Doug Flutie's 29-yard pass to Flanker Gerard Phelan with 58 seconds left gave Boston College a 20-13 victory over Syracuse in the rain. Defensive Back Vic Crawford of the Eagles excelled, making 11 tackles, assisting on eight others, batting down a pass and recovering a fumble.

Swarthmore's hopes for an unbeaten season were snuffed by Widener 24-7. The victorious Pioneers won in the fourth quarter by rushing for two touchdowns, which were as many as the Little Quakers had allowed on the ground in all 35 previous periods this year. Widener, the Division III champion last season, thus advanced to the first round of this year's playoffs. The Pioneers' first opponent will be West Georgia, which defeated Maryville 45-13. West Georgia leads Division III in total offense and scoring and is third in total defense. Wagner also moved into those playoffs by beating Kean College of New Jersey 42-0 as Tailback Alonzo Patterson ran for 134 yards and two touchdowns. Patterson, a senior, has gained 4,213 yards and is third in total rushing yardage among all active players at all levels of NCAA competition, trailing only Herschel Walker of Georgia and Eric Dickerson of SMU.

While Penn pulled out its remarkable victory over Harvard, Dartmouth beat Brown 22-16, Cornell defeated Columbia 35-26 and Yale routed Princeton 37-19.


"Todd was kind of fuzzy," said Penn State Tailback Curt Warner of Quarterback Todd Blackledge, his roommate, who sat out briefly after having had his bell rung by a jarring tackle in the second quarter at Notre Dame. "We helped him out in the huddle when he forgot the plays." Blackledge was alert enough to check off a play at the Irish 48 and fire a pass to the 25, where Warner grabbed it and took it in for the touchdown that put the Nittany Lions in front 19-14 early in the fourth quarter.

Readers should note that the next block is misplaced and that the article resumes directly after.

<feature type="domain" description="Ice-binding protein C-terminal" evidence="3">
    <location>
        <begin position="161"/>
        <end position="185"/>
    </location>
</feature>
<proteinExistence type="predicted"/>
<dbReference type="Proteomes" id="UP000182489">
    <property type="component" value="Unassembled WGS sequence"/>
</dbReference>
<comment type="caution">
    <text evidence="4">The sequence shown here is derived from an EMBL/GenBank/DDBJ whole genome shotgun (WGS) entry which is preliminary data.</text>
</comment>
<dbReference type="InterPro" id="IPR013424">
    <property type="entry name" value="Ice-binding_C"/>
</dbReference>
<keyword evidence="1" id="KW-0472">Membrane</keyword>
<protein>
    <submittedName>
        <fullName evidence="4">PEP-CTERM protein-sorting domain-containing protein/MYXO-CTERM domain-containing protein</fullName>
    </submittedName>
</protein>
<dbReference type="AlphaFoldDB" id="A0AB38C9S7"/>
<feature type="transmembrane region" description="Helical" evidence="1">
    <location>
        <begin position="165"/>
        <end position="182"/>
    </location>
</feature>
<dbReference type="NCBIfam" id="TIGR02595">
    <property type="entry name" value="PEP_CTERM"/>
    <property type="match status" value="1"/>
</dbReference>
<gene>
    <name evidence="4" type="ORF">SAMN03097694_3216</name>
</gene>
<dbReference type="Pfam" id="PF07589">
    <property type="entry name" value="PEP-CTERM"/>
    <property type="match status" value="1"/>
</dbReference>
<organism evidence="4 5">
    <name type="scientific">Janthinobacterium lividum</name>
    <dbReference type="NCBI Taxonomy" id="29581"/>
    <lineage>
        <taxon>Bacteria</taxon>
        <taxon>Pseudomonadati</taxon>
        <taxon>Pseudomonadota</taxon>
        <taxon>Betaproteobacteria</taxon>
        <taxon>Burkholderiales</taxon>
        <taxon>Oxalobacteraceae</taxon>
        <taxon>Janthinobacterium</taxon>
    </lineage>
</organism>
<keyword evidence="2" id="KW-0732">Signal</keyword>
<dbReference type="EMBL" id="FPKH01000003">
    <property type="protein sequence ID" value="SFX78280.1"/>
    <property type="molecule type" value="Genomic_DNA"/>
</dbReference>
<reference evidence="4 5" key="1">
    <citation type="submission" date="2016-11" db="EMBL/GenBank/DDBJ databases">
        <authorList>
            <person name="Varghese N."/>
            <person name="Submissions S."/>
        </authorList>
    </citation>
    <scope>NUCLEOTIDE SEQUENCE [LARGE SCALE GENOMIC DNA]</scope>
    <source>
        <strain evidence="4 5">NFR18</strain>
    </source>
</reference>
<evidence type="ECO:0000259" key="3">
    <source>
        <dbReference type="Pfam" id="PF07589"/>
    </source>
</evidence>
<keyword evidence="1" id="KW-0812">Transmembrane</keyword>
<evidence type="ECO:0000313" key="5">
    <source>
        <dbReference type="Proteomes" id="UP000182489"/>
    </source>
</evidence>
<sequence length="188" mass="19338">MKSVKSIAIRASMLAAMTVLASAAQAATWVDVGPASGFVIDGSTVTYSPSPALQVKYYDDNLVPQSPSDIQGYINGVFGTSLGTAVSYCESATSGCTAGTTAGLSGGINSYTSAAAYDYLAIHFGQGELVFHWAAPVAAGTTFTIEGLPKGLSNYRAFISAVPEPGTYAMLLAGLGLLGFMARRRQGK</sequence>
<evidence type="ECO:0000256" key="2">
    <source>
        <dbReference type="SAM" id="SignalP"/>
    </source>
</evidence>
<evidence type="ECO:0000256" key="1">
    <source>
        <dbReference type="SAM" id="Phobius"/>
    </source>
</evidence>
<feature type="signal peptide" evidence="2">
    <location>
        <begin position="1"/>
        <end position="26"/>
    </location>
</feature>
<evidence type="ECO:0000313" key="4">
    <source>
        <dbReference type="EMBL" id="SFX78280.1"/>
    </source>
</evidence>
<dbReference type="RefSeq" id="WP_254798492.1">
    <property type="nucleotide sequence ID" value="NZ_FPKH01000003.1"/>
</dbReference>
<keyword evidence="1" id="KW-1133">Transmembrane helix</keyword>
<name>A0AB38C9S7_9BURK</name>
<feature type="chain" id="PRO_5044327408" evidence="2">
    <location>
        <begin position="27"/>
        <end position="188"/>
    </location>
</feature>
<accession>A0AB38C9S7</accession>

Notre Dame's first-string signal-caller, Blair Kiel, didn't fare as well as Blackledge. Tendinitis in his right shoulder forced him to the sideline only a few plays into the game. Seldom-used Ken Karcher replaced Kiel and concluded a game-opening 76-yard drive with an eight-yard pass into the end zone to Tailback Chris Smith on a fourth-and-inches gamble. Penn State built a 13-7 advantage in the second quarter on a one-yard dive by Blackledge and field goals of 41 and 29 yards by Nick Gancitano. Both field goals were set up by the recovery of Irish fumbles. The first came when Karcher pitched the ball back to freshman Tailback Allen Pinkett, who hadn't heard a Karcher audible and was heading toward the line while the ball was sailing the other way. Mixup No. 2 came when Pinkett and Karcher collided on what was supposed to have been a hand-off. Pinkett atoned for his gaffes by gathering in a kickoff, cutting to his right and racing 93 yards for a touchdown and a 14-13 Notre Dame lead shortly before the half came to an end.

That's the way it stayed until Blackledge and Warner combined on their 48-yard scoring play. A safety and Gancitano's third field goal wrapped up a 24-14 triumph for the Nittany Lions. Warner ran for 143 yards on 25 carries; Blackledge passed for 189 yards as he completed 11 of 27 throws; and Penn State Flanker Kenny Jackson caught six passes for 114 yards. It was the third consecutive game in which Jackson gained more than 100 yards with his receptions.

Missouri had good reason for believing it could pull off a Big Eight upset at Oklahoma. After all, the Mizzou defense had given opposing runners a hard time all season, yielding only three gains of more than 30 yards and giving up 158 yards rushing per game. And a ground attack, the Tigers knew, was about the only offensive threat that the Sooners had. Of the 97 teams in Division I-A, there was only one that had not completed at least one touchdown pass so far this year: Oklahoma.